The Environmental Health in Vulnerable Populations Lab focuses on studying exposures to environmental contaminants arising from consumer product use among vulnerable populations understudied and underrepresented in public health research with a focus on women of reproductive age, pregnant women, children, low-income populations, and occupational populations. Our group also seeks to understand the potential adverse health effects of these exposures to inform and develop culturally-appropriate interventions to reduce exposures and their potential health risks, inform policies, and raise environmental health awareness.

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Ongoing Projects

Exposures to Emerging Contaminants Among African American Children and Effects on Respiratory Health

Funder: NIH/NIEHS CHEAR Grant 
PIs: Lesliam Quirós-Alcalá, Jessie P. Buckley                                                                                       

The aim of this project is to assess exposures and potential health effects of endocrine disrupting compounds in two pediatric African American cohorts in Baltimore in collaboration with researchers at the BREATHE Center at the Johns Hopkins School of Medicine and the Johns Hopkins Bloomberg School of Public Health.

Collaborators: Dr. Gregory Diette (Johns Hopkins School of Medicine, Department of Pulmonary and Critical Care Medicine), Dr. Jessie P. Buckley (Johns Hopkins Bloomberg School of Public Health, Department of Environmental Health and Engineering), Dr. Meredith McCormack (Johns Hopkins School of Medicine, Department of Pulmonary and Critical Care Medicine), and Dr. Nadia N. Hansel (Johns Hopkins School of Medicine, Department of Pulmonary and Critical Care Medicine)


Antimicrobial Agents and Asthma Morbidity Among African American Children with Asthma

Funder: National Institutes of Heart, Blood, and Lung (NHLBI)
K01 Career Development Award                  
PI: Lesliam Quirós-Alcalá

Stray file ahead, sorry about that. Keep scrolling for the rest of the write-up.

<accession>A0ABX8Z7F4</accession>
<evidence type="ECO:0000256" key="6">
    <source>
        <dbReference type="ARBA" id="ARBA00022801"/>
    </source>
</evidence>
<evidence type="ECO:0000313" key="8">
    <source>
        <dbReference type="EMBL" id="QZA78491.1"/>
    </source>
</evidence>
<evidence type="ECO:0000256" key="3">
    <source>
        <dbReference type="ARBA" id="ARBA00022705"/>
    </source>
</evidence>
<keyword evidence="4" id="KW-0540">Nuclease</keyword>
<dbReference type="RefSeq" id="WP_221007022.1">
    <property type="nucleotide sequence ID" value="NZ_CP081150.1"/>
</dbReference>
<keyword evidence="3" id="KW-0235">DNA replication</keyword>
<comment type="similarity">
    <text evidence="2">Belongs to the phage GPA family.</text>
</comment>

The aim of this project is to test the central hypothesis that exposure to antimicrobial and endocrine disrupting compounds (EDCs) in personal care products, increases the risk of asthma morbidity among African American children, a vulnerable population experiencing high asthma morbidity and high exposure to select EDCs in personal care products. This project also aims to identify consumer behaviors that may be linked to elevated exposures to chemicals present in consumer products.

Collaborators: Dr. Nadia N. Hansel (Johns Hopkins School of Medicine, Department of Pulmonary and Critical Care Medicine), Dr. Stephen Thomas (UMD Department of Health Services Administration, UMD Center for Health Equity), Dr. Elizabeth C. Matsui (Center for Health and Social Policy, Dell Medical School at The University of Texas at Austin), Dr. Meredith McCormack (Johns Hopkins School of Medicine, Department of Pulmonary and Critical Care Medicine), and Dr. Gregory Hancock (UMD Department of Human Development and Quantitative Methodology, UMD Center for Integrated Latent Variable Research)

Press Releases

UMD School of Public Health


The Hair Salon Project: A Pilot Study to Evaluate Occupational Exposures in Hair Salons

Funder: Johns Hopkins NIOSH Education and Research Center for Occupational Safety and Health Grant
PI: Lesliam Quirós-Alcalá

The goals of this project are to assess the indoor air quality and concentrations of indoor air pollutants in hair salons, and to evaluate personal occupational exposures to endocrine disrupting agents among hair salon workers. This project will provide important preliminary data to better understand these exposures and their health impacts among an understudied and underrepresented population in occupational and environmental health research.

Collaborators: Dr. Ana M. Rule (Johns Hopkins Bloomberg School of Public Health, Department of Environmental Health and Engineering), Dr. Stephen Thomas (UMD Department of Health Services Administration and Center for Health Equity), Dr. Sacoby M. Wilson (UMD Maryland Institute of Applied Environmental Health), Dr. Amir Sapkota (UMD Maryland Institute of Applied Environmental Health)

Community Partners: Ms. Walkiria Pool (Centro de Apoyo Familiar), Mr. Fred Spry (Salon and Barbershop Owner, Health Advocates In-Reach & Research (HAIR) initiative)

Recently completed projects

UMD Latino Tier I Study: Assessing exposures and health needs to promote health and well-being among Latino workers

Funder:  University of Maryland Tier I Seed Grant
PIs: Lesliam Quirós-Alcalá, Mary A. Garza

The goal of this project is to identify modifiable behavioral and environmental risk factors in a cohort of 156  low-income immigrant Latino workers to aid in chronic disease prevention efforts and to reduce environmental health disparities. This is a mixed methods research project and data collection efforts consisted of focus groups, questionnaires and biospecimen collection. While the project period has ended, work is ongoing.

Collaborators: Dr. Mary A. Garza (UMD Department of Behavioral and Community Health), Dr. Robert Feldman (UMD Department of Behavioral and Community Health), Dr. Ruth Zambrana (UMD Department of Women's Studies), Dr. Kathleen Stewart (UMD Geographical Sciences Department), Ivonne Rivera (Rivera Group, Inc.)

Children in classroomNorth American Partnership for Evironmental Community Action Program Pilot Project for Building Environmental Health Capacity through Child Care Settings